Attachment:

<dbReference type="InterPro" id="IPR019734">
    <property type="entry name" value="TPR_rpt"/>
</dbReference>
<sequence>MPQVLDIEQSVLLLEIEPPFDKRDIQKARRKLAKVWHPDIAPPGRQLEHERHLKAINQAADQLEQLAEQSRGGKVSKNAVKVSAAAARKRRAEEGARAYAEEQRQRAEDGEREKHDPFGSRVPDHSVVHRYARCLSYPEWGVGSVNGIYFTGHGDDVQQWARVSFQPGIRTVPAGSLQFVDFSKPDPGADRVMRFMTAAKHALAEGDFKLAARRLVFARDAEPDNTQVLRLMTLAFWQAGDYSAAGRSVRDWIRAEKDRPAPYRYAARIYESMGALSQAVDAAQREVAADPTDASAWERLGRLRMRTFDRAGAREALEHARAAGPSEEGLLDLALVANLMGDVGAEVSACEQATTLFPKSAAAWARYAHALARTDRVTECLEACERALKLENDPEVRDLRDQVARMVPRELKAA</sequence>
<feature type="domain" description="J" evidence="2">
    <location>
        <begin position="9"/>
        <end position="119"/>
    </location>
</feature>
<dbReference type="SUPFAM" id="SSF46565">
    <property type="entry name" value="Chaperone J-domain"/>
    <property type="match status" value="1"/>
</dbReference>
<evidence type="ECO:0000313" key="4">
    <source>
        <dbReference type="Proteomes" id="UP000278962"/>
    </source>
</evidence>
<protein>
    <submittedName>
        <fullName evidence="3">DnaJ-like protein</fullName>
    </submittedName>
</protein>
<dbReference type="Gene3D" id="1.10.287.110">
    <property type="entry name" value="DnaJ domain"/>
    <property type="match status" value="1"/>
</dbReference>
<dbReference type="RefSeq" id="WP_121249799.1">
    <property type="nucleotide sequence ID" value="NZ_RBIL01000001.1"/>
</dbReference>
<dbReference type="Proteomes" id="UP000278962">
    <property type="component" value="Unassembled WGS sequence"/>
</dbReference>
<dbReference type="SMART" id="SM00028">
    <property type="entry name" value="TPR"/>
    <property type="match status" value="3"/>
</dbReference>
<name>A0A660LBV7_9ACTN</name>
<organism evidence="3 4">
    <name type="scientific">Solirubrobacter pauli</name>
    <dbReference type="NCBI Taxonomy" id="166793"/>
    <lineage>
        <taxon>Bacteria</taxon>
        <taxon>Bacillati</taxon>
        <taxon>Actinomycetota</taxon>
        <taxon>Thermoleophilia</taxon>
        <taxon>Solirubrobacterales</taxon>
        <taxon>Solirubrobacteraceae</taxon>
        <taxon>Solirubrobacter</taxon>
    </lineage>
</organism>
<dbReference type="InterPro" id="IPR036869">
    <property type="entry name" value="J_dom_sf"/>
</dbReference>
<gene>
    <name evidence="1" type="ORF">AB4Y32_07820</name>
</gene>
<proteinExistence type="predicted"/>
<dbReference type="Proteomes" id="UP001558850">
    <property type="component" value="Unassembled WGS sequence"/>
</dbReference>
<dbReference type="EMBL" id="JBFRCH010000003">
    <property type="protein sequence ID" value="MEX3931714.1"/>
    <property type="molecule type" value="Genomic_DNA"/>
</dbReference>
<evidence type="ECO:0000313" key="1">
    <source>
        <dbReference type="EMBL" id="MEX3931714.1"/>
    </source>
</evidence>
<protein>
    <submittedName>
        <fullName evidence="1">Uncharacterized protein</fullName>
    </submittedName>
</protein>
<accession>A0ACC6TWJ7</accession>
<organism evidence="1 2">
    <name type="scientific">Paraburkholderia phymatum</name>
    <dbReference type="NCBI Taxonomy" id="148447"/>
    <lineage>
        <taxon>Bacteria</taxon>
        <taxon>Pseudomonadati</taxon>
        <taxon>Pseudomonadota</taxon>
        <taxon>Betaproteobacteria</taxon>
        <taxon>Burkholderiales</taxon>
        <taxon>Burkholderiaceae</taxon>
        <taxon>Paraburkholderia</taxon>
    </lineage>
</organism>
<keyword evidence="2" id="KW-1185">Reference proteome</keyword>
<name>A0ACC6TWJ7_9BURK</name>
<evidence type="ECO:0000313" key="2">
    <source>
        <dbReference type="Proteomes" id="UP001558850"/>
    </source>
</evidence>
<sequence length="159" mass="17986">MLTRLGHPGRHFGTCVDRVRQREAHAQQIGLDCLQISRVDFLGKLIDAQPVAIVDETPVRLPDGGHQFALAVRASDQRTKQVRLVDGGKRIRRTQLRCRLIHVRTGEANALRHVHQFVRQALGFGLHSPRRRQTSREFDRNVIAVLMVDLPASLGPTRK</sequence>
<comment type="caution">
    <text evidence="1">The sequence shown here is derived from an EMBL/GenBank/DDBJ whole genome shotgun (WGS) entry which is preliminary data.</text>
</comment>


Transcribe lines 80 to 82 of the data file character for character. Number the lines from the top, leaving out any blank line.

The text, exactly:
    <dbReference type="NCBI Taxonomy" id="148447"/>
    <lineage>
        <taxon>Bacteria</taxon>